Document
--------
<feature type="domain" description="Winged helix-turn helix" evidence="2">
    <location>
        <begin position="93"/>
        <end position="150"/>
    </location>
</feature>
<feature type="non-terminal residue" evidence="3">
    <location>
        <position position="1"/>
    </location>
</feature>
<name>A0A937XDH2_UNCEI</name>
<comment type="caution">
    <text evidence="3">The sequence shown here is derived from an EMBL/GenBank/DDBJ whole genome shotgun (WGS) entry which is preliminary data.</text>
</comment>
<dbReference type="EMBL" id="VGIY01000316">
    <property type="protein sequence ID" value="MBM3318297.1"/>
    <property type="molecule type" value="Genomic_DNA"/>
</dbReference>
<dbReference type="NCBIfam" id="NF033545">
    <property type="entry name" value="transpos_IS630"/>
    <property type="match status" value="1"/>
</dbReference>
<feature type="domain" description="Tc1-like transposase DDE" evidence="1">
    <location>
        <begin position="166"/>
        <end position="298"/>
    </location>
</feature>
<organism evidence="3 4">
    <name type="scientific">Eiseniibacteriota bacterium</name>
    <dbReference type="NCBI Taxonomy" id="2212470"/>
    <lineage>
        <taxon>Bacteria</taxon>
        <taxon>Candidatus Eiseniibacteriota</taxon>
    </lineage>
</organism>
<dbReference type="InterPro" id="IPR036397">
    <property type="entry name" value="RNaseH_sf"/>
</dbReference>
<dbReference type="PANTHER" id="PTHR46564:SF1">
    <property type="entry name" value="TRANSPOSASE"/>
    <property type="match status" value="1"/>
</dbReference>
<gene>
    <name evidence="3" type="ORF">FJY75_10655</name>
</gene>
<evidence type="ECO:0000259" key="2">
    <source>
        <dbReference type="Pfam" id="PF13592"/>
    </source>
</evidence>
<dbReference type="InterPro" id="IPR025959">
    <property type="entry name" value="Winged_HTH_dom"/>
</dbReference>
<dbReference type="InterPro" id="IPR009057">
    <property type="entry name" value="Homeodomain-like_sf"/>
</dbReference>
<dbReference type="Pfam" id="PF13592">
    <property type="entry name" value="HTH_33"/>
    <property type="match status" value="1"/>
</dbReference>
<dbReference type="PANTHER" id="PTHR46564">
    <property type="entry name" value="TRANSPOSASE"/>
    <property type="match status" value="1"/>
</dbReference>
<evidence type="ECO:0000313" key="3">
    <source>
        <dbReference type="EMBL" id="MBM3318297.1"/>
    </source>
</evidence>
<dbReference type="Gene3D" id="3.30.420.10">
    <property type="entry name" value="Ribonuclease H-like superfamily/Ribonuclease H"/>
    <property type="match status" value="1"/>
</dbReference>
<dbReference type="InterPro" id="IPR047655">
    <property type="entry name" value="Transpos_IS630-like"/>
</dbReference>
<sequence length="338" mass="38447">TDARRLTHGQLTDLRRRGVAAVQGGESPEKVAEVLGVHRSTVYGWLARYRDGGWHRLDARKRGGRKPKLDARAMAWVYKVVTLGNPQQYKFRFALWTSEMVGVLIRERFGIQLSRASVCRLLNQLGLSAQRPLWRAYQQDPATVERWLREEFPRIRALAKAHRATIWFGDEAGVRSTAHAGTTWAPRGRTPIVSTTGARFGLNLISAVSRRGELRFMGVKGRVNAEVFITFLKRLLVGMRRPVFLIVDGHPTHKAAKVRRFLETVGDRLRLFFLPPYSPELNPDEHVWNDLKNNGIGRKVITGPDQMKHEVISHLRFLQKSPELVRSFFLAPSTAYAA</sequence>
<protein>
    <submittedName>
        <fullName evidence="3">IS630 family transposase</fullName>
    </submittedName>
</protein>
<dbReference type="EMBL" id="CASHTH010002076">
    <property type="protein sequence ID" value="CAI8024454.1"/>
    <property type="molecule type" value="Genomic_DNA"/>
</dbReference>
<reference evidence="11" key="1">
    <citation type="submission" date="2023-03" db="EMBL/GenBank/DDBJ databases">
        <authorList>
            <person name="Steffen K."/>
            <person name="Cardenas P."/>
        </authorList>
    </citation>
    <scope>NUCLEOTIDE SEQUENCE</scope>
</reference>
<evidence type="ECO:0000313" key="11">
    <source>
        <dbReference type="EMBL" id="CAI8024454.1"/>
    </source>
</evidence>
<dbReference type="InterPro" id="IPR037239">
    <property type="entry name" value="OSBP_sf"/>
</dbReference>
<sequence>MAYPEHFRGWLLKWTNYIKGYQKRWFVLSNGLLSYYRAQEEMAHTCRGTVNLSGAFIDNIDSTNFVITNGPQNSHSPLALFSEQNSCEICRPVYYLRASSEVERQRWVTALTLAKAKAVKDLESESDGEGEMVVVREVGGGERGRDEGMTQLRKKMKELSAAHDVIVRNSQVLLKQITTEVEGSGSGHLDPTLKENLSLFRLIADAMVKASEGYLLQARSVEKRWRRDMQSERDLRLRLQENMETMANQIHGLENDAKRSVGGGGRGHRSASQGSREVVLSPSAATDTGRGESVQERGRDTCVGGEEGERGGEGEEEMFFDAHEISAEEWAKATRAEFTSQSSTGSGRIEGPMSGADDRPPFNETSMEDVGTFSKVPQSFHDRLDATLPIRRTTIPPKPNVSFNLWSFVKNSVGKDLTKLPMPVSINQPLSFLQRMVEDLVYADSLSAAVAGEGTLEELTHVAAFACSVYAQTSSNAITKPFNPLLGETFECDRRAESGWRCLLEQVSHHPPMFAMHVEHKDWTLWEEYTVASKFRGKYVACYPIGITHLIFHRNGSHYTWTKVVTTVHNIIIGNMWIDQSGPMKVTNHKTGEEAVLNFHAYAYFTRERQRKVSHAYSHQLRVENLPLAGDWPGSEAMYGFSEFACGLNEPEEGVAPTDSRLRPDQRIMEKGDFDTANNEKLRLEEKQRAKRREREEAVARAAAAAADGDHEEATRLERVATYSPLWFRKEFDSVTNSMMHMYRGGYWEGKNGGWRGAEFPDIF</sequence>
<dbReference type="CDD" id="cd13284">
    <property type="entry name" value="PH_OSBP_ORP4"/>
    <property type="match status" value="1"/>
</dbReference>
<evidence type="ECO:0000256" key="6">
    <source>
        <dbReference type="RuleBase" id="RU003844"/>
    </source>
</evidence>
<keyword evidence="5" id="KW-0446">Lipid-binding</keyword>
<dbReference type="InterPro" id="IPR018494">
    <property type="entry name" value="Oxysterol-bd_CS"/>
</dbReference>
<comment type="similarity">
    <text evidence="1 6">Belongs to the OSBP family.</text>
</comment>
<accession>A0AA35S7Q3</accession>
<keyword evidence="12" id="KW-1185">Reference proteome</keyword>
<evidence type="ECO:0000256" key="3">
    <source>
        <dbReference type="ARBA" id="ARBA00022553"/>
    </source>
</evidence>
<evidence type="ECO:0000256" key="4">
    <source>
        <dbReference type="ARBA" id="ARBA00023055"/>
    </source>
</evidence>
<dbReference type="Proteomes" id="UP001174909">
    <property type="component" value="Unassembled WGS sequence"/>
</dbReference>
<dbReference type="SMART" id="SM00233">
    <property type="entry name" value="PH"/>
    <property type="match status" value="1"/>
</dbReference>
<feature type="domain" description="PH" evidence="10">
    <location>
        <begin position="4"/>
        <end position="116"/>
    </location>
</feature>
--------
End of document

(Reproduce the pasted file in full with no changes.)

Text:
<feature type="domain" description="Winged helix-turn helix" evidence="2">
    <location>
        <begin position="93"/>
        <end position="150"/>
    </location>
</feature>
<feature type="non-terminal residue" evidence="3">
    <location>
        <position position="1"/>
    </location>
</feature>
<name>A0A937XDH2_UNCEI</name>
<comment type="caution">
    <text evidence="3">The sequence shown here is derived from an EMBL/GenBank/DDBJ whole genome shotgun (WGS) entry which is preliminary data.</text>
</comment>
<dbReference type="EMBL" id="VGIY01000316">
    <property type="protein sequence ID" value="MBM3318297.1"/>
    <property type="molecule type" value="Genomic_DNA"/>
</dbReference>
<dbReference type="NCBIfam" id="NF033545">
    <property type="entry name" value="transpos_IS630"/>
    <property type="match status" value="1"/>
</dbReference>
<feature type="domain" description="Tc1-like transposase DDE" evidence="1">
    <location>
        <begin position="166"/>
        <end position="298"/>
    </location>
</feature>
<organism evidence="3 4">
    <name type="scientific">Eiseniibacteriota bacterium</name>
    <dbReference type="NCBI Taxonomy" id="2212470"/>
    <lineage>
        <taxon>Bacteria</taxon>
        <taxon>Candidatus Eiseniibacteriota</taxon>
    </lineage>
</organism>
<dbReference type="InterPro" id="IPR036397">
    <property type="entry name" value="RNaseH_sf"/>
</dbReference>
<dbReference type="PANTHER" id="PTHR46564:SF1">
    <property type="entry name" value="TRANSPOSASE"/>
    <property type="match status" value="1"/>
</dbReference>
<gene>
    <name evidence="3" type="ORF">FJY75_10655</name>
</gene>
<evidence type="ECO:0000259" key="2">
    <source>
        <dbReference type="Pfam" id="PF13592"/>
    </source>
</evidence>
<dbReference type="InterPro" id="IPR025959">
    <property type="entry name" value="Winged_HTH_dom"/>
</dbReference>
<dbReference type="InterPro" id="IPR009057">
    <property type="entry name" value="Homeodomain-like_sf"/>
</dbReference>
<dbReference type="Pfam" id="PF13592">
    <property type="entry name" value="HTH_33"/>
    <property type="match status" value="1"/>
</dbReference>
<dbReference type="PANTHER" id="PTHR46564">
    <property type="entry name" value="TRANSPOSASE"/>
    <property type="match status" value="1"/>
</dbReference>
<evidence type="ECO:0000313" key="3">
    <source>
        <dbReference type="EMBL" id="MBM3318297.1"/>
    </source>
</evidence>
<dbReference type="Gene3D" id="3.30.420.10">
    <property type="entry name" value="Ribonuclease H-like superfamily/Ribonuclease H"/>
    <property type="match status" value="1"/>
</dbReference>
<dbReference type="InterPro" id="IPR047655">
    <property type="entry name" value="Transpos_IS630-like"/>
</dbReference>
<sequence length="338" mass="38447">TDARRLTHGQLTDLRRRGVAAVQGGESPEKVAEVLGVHRSTVYGWLARYRDGGWHRLDARKRGGRKPKLDARAMAWVYKVVTLGNPQQYKFRFALWTSEMVGVLIRERFGIQLSRASVCRLLNQLGLSAQRPLWRAYQQDPATVERWLREEFPRIRALAKAHRATIWFGDEAGVRSTAHAGTTWAPRGRTPIVSTTGARFGLNLISAVSRRGELRFMGVKGRVNAEVFITFLKRLLVGMRRPVFLIVDGHPTHKAAKVRRFLETVGDRLRLFFLPPYSPELNPDEHVWNDLKNNGIGRKVITGPDQMKHEVISHLRFLQKSPELVRSFFLAPSTAYAA</sequence>
<protein>
    <submittedName>
        <fullName evidence="3">IS630 family transposase</fullName>
    </submittedName>
</protein>
<dbReference type="EMBL" id="CASHTH010002076">
    <property type="protein sequence ID" value="CAI8024454.1"/>
    <property type="molecule type" value="Genomic_DNA"/>
</dbReference>
<reference evidence="11" key="1">
    <citation type="submission" date="2023-03" db="EMBL/GenBank/DDBJ databases">
        <authorList>
            <person name="Steffen K."/>
            <person name="Cardenas P."/>
        </authorList>
    </citation>
    <scope>NUCLEOTIDE SEQUENCE</scope>
</reference>
<evidence type="ECO:0000313" key="11">
    <source>
        <dbReference type="EMBL" id="CAI8024454.1"/>
    </source>
</evidence>
<dbReference type="InterPro" id="IPR037239">
    <property type="entry name" value="OSBP_sf"/>
</dbReference>
<sequence>MAYPEHFRGWLLKWTNYIKGYQKRWFVLSNGLLSYYRAQEEMAHTCRGTVNLSGAFIDNIDSTNFVITNGPQNSHSPLALFSEQNSCEICRPVYYLRASSEVERQRWVTALTLAKAKAVKDLESESDGEGEMVVVREVGGGERGRDEGMTQLRKKMKELSAAHDVIVRNSQVLLKQITTEVEGSGSGHLDPTLKENLSLFRLIADAMVKASEGYLLQARSVEKRWRRDMQSERDLRLRLQENMETMANQIHGLENDAKRSVGGGGRGHRSASQGSREVVLSPSAATDTGRGESVQERGRDTCVGGEEGERGGEGEEEMFFDAHEISAEEWAKATRAEFTSQSSTGSGRIEGPMSGADDRPPFNETSMEDVGTFSKVPQSFHDRLDATLPIRRTTIPPKPNVSFNLWSFVKNSVGKDLTKLPMPVSINQPLSFLQRMVEDLVYADSLSAAVAGEGTLEELTHVAAFACSVYAQTSSNAITKPFNPLLGETFECDRRAESGWRCLLEQVSHHPPMFAMHVEHKDWTLWEEYTVASKFRGKYVACYPIGITHLIFHRNGSHYTWTKVVTTVHNIIIGNMWIDQSGPMKVTNHKTGEEAVLNFHAYAYFTRERQRKVSHAYSHQLRVENLPLAGDWPGSEAMYGFSEFACGLNEPEEGVAPTDSRLRPDQRIMEKGDFDTANNEKLRLEEKQRAKRREREEAVARAAAAAADGDHEEATRLERVATYSPLWFRKEFDSVTNSMMHMYRGGYWEGKNGGWRGAEFPDIF</sequence>
<dbReference type="CDD" id="cd13284">
    <property type="entry name" value="PH_OSBP_ORP4"/>
    <property type="match status" value="1"/>
</dbReference>
<evidence type="ECO:0000256" key="6">
    <source>
        <dbReference type="RuleBase" id="RU003844"/>
    </source>
</evidence>
<keyword evidence="5" id="KW-0446">Lipid-binding</keyword>
<dbReference type="InterPro" id="IPR018494">
    <property type="entry name" value="Oxysterol-bd_CS"/>
</dbReference>
<comment type="similarity">
    <text evidence="1 6">Belongs to the OSBP family.</text>
</comment>
<accession>A0AA35S7Q3</accession>
<keyword evidence="12" id="KW-1185">Reference proteome</keyword>
<evidence type="ECO:0000256" key="3">
    <source>
        <dbReference type="ARBA" id="ARBA00022553"/>
    </source>
</evidence>
<evidence type="ECO:0000256" key="4">
    <source>
        <dbReference type="ARBA" id="ARBA00023055"/>
    </source>
</evidence>
<dbReference type="Proteomes" id="UP001174909">
    <property type="component" value="Unassembled WGS sequence"/>
</dbReference>
<dbReference type="SMART" id="SM00233">
    <property type="entry name" value="PH"/>
    <property type="match status" value="1"/>
</dbReference>
<feature type="domain" description="PH" evidence="10">
    <location>
        <begin position="4"/>
        <end position="116"/>
    </location>
</feature>